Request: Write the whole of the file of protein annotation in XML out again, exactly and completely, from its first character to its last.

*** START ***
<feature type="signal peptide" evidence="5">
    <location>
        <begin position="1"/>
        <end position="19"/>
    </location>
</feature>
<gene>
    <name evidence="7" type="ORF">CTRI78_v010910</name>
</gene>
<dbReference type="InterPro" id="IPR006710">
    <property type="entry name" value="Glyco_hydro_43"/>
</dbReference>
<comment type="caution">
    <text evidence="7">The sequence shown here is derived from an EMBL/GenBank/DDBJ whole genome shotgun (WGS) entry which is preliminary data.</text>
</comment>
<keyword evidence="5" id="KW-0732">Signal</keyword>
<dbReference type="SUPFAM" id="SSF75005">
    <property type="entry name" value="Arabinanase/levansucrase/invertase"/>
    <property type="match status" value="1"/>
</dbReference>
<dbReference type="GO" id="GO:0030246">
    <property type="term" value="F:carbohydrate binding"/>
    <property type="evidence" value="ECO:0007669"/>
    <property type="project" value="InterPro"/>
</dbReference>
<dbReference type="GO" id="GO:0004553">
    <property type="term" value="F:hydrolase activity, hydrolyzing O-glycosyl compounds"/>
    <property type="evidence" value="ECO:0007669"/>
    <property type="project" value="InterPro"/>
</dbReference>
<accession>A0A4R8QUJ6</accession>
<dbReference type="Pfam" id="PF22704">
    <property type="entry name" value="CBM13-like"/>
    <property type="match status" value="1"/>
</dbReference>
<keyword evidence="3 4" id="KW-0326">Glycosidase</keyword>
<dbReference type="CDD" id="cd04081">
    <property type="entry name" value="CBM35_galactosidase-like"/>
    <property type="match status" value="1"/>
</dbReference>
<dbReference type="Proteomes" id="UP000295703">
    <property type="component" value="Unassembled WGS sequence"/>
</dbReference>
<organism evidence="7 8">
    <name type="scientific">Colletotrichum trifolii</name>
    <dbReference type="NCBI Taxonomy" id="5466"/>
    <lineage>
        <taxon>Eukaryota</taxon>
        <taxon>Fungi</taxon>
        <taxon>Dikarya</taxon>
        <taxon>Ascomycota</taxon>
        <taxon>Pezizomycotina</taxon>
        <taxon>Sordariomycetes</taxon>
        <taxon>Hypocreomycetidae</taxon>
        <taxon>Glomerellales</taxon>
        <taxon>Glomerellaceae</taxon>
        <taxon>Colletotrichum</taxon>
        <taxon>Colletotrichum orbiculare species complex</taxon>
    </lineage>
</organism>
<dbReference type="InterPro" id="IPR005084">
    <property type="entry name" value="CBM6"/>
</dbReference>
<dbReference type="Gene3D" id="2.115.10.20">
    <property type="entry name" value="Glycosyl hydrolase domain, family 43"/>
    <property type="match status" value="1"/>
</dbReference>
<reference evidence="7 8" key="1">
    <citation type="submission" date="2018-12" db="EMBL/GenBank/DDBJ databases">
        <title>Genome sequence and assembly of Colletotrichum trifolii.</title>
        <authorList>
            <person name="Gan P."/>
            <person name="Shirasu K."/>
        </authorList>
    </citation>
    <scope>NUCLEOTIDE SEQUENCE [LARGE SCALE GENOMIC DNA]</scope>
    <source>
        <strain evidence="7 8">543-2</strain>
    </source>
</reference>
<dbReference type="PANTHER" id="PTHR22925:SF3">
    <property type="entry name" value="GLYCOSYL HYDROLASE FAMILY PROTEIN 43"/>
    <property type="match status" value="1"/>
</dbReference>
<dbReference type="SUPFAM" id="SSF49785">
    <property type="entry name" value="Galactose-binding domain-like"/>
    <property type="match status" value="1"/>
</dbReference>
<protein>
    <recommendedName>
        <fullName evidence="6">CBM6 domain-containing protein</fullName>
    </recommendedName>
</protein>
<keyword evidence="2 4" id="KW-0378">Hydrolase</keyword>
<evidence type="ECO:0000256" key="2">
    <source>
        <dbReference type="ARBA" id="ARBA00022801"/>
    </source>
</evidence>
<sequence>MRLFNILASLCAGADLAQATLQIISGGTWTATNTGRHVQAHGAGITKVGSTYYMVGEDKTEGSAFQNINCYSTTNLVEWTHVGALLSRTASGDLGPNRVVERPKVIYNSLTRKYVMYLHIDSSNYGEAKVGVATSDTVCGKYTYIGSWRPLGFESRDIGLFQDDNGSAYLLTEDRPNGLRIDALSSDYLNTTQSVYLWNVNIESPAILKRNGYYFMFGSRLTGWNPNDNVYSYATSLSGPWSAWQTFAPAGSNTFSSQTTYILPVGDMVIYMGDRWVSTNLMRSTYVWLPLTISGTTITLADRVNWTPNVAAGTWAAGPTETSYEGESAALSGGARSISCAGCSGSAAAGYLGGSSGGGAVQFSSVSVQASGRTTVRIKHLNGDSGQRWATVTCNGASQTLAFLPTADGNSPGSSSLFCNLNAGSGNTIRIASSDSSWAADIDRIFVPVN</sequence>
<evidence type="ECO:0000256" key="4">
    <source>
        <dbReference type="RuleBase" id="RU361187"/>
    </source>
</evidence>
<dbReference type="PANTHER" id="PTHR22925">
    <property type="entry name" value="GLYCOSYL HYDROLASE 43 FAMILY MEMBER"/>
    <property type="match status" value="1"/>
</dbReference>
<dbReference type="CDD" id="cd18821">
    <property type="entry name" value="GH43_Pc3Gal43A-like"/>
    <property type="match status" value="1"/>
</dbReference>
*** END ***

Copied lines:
<feature type="signal peptide" evidence="5">
    <location>
        <begin position="1"/>
        <end position="19"/>
    </location>
</feature>
<gene>
    <name evidence="7" type="ORF">CTRI78_v010910</name>
</gene>
<dbReference type="InterPro" id="IPR006710">
    <property type="entry name" value="Glyco_hydro_43"/>
</dbReference>
<comment type="caution">
    <text evidence="7">The sequence shown here is derived from an EMBL/GenBank/DDBJ whole genome shotgun (WGS) entry which is preliminary data.</text>
</comment>
<keyword evidence="5" id="KW-0732">Signal</keyword>
<dbReference type="SUPFAM" id="SSF75005">
    <property type="entry name" value="Arabinanase/levansucrase/invertase"/>
    <property type="match status" value="1"/>
</dbReference>
<dbReference type="GO" id="GO:0030246">
    <property type="term" value="F:carbohydrate binding"/>
    <property type="evidence" value="ECO:0007669"/>
    <property type="project" value="InterPro"/>
</dbReference>
<dbReference type="GO" id="GO:0004553">
    <property type="term" value="F:hydrolase activity, hydrolyzing O-glycosyl compounds"/>
    <property type="evidence" value="ECO:0007669"/>
    <property type="project" value="InterPro"/>
</dbReference>
<accession>A0A4R8QUJ6</accession>
<dbReference type="Pfam" id="PF22704">
    <property type="entry name" value="CBM13-like"/>
    <property type="match status" value="1"/>
</dbReference>
<keyword evidence="3 4" id="KW-0326">Glycosidase</keyword>
<dbReference type="CDD" id="cd04081">
    <property type="entry name" value="CBM35_galactosidase-like"/>
    <property type="match status" value="1"/>
</dbReference>
<dbReference type="Proteomes" id="UP000295703">
    <property type="component" value="Unassembled WGS sequence"/>
</dbReference>
<organism evidence="7 8">
    <name type="scientific">Colletotrichum trifolii</name>
    <dbReference type="NCBI Taxonomy" id="5466"/>
    <lineage>
        <taxon>Eukaryota</taxon>
        <taxon>Fungi</taxon>
        <taxon>Dikarya</taxon>
        <taxon>Ascomycota</taxon>
        <taxon>Pezizomycotina</taxon>
        <taxon>Sordariomycetes</taxon>
        <taxon>Hypocreomycetidae</taxon>
        <taxon>Glomerellales</taxon>
        <taxon>Glomerellaceae</taxon>
        <taxon>Colletotrichum</taxon>
        <taxon>Colletotrichum orbiculare species complex</taxon>
    </lineage>
</organism>
<dbReference type="InterPro" id="IPR005084">
    <property type="entry name" value="CBM6"/>
</dbReference>
<dbReference type="Gene3D" id="2.115.10.20">
    <property type="entry name" value="Glycosyl hydrolase domain, family 43"/>
    <property type="match status" value="1"/>
</dbReference>
<reference evidence="7 8" key="1">
    <citation type="submission" date="2018-12" db="EMBL/GenBank/DDBJ databases">
        <title>Genome sequence and assembly of Colletotrichum trifolii.</title>
        <authorList>
            <person name="Gan P."/>
            <person name="Shirasu K."/>
        </authorList>
    </citation>
    <scope>NUCLEOTIDE SEQUENCE [LARGE SCALE GENOMIC DNA]</scope>
    <source>
        <strain evidence="7 8">543-2</strain>
    </source>
</reference>
<dbReference type="PANTHER" id="PTHR22925:SF3">
    <property type="entry name" value="GLYCOSYL HYDROLASE FAMILY PROTEIN 43"/>
    <property type="match status" value="1"/>
</dbReference>
<dbReference type="SUPFAM" id="SSF49785">
    <property type="entry name" value="Galactose-binding domain-like"/>
    <property type="match status" value="1"/>
</dbReference>
<protein>
    <recommendedName>
        <fullName evidence="6">CBM6 domain-containing protein</fullName>
    </recommendedName>
</protein>
<keyword evidence="2 4" id="KW-0378">Hydrolase</keyword>
<evidence type="ECO:0000256" key="2">
    <source>
        <dbReference type="ARBA" id="ARBA00022801"/>
    </source>
</evidence>
<sequence>MRLFNILASLCAGADLAQATLQIISGGTWTATNTGRHVQAHGAGITKVGSTYYMVGEDKTEGSAFQNINCYSTTNLVEWTHVGALLSRTASGDLGPNRVVERPKVIYNSLTRKYVMYLHIDSSNYGEAKVGVATSDTVCGKYTYIGSWRPLGFESRDIGLFQDDNGSAYLLTEDRPNGLRIDALSSDYLNTTQSVYLWNVNIESPAILKRNGYYFMFGSRLTGWNPNDNVYSYATSLSGPWSAWQTFAPAGSNTFSSQTTYILPVGDMVIYMGDRWVSTNLMRSTYVWLPLTISGTTITLADRVNWTPNVAAGTWAAGPTETSYEGESAALSGGARSISCAGCSGSAAAGYLGGSSGGGAVQFSSVSVQASGRTTVRIKHLNGDSGQRWATVTCNGASQTLAFLPTADGNSPGSSSLFCNLNAGSGNTIRIASSDSSWAADIDRIFVPVN</sequence>
<evidence type="ECO:0000256" key="4">
    <source>
        <dbReference type="RuleBase" id="RU361187"/>
    </source>
</evidence>
<dbReference type="PANTHER" id="PTHR22925">
    <property type="entry name" value="GLYCOSYL HYDROLASE 43 FAMILY MEMBER"/>
    <property type="match status" value="1"/>
</dbReference>
<dbReference type="CDD" id="cd18821">
    <property type="entry name" value="GH43_Pc3Gal43A-like"/>
    <property type="match status" value="1"/>
</dbReference>